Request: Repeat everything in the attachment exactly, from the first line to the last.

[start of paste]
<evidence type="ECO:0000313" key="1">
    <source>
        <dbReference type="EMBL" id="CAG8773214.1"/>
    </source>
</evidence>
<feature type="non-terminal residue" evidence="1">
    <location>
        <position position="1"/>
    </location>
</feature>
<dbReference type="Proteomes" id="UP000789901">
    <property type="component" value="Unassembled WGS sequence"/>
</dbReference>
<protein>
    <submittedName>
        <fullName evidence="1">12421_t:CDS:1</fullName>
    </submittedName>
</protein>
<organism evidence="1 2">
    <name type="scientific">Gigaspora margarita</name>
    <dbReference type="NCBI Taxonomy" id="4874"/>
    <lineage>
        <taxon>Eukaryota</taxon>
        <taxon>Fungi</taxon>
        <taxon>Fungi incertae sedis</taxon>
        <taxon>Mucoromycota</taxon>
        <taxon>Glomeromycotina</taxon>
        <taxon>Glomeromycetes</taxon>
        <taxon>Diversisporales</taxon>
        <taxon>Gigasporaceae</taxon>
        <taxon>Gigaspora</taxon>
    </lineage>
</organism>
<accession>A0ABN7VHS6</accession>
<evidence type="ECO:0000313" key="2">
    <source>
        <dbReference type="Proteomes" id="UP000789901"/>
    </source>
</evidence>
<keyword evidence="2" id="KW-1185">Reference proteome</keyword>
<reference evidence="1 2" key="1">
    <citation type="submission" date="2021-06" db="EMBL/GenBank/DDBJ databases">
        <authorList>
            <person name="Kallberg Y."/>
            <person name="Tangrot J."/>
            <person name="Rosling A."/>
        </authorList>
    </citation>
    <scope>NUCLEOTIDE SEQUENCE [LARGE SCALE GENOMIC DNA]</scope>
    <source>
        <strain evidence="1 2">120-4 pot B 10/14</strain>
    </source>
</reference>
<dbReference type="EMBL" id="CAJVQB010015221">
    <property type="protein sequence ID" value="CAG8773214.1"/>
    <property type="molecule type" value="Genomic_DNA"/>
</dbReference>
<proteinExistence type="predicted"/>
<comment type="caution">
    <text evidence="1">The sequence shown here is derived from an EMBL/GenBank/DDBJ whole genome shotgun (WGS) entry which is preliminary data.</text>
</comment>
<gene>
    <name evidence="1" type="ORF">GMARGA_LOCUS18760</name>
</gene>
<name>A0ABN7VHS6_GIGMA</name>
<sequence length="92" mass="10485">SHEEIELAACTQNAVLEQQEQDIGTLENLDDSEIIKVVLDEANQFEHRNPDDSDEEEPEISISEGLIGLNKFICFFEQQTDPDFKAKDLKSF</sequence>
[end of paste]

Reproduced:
<evidence type="ECO:0000313" key="1">
    <source>
        <dbReference type="EMBL" id="CAG8773214.1"/>
    </source>
</evidence>
<feature type="non-terminal residue" evidence="1">
    <location>
        <position position="1"/>
    </location>
</feature>
<dbReference type="Proteomes" id="UP000789901">
    <property type="component" value="Unassembled WGS sequence"/>
</dbReference>
<protein>
    <submittedName>
        <fullName evidence="1">12421_t:CDS:1</fullName>
    </submittedName>
</protein>
<organism evidence="1 2">
    <name type="scientific">Gigaspora margarita</name>
    <dbReference type="NCBI Taxonomy" id="4874"/>
    <lineage>
        <taxon>Eukaryota</taxon>
        <taxon>Fungi</taxon>
        <taxon>Fungi incertae sedis</taxon>
        <taxon>Mucoromycota</taxon>
        <taxon>Glomeromycotina</taxon>
        <taxon>Glomeromycetes</taxon>
        <taxon>Diversisporales</taxon>
        <taxon>Gigasporaceae</taxon>
        <taxon>Gigaspora</taxon>
    </lineage>
</organism>
<accession>A0ABN7VHS6</accession>
<evidence type="ECO:0000313" key="2">
    <source>
        <dbReference type="Proteomes" id="UP000789901"/>
    </source>
</evidence>
<keyword evidence="2" id="KW-1185">Reference proteome</keyword>
<reference evidence="1 2" key="1">
    <citation type="submission" date="2021-06" db="EMBL/GenBank/DDBJ databases">
        <authorList>
            <person name="Kallberg Y."/>
            <person name="Tangrot J."/>
            <person name="Rosling A."/>
        </authorList>
    </citation>
    <scope>NUCLEOTIDE SEQUENCE [LARGE SCALE GENOMIC DNA]</scope>
    <source>
        <strain evidence="1 2">120-4 pot B 10/14</strain>
    </source>
</reference>
<dbReference type="EMBL" id="CAJVQB010015221">
    <property type="protein sequence ID" value="CAG8773214.1"/>
    <property type="molecule type" value="Genomic_DNA"/>
</dbReference>
<proteinExistence type="predicted"/>
<comment type="caution">
    <text evidence="1">The sequence shown here is derived from an EMBL/GenBank/DDBJ whole genome shotgun (WGS) entry which is preliminary data.</text>
</comment>
<gene>
    <name evidence="1" type="ORF">GMARGA_LOCUS18760</name>
</gene>
<name>A0ABN7VHS6_GIGMA</name>
<sequence length="92" mass="10485">SHEEIELAACTQNAVLEQQEQDIGTLENLDDSEIIKVVLDEANQFEHRNPDDSDEEEPEISISEGLIGLNKFICFFEQQTDPDFKAKDLKSF</sequence>